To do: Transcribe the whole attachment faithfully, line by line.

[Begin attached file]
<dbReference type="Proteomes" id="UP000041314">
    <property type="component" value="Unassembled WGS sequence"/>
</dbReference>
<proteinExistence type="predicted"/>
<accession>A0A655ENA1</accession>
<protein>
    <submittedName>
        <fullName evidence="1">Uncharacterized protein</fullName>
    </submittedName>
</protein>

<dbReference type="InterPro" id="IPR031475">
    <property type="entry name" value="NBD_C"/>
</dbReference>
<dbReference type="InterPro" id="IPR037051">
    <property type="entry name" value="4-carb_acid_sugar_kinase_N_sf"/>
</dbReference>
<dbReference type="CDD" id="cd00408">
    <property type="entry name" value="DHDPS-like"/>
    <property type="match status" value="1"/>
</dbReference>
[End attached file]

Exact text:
<dbReference type="Proteomes" id="UP000041314">
    <property type="component" value="Unassembled WGS sequence"/>
</dbReference>
<proteinExistence type="predicted"/>
<accession>A0A655ENA1</accession>
<protein>
    <submittedName>
        <fullName evidence="1">Uncharacterized protein</fullName>
    </submittedName>
</protein>

<dbReference type="InterPro" id="IPR031475">
    <property type="entry name" value="NBD_C"/>
</dbReference>
<dbReference type="InterPro" id="IPR037051">
    <property type="entry name" value="4-carb_acid_sugar_kinase_N_sf"/>
</dbReference>
<dbReference type="CDD" id="cd00408">
    <property type="entry name" value="DHDPS-like"/>
    <property type="match status" value="1"/>
</dbReference>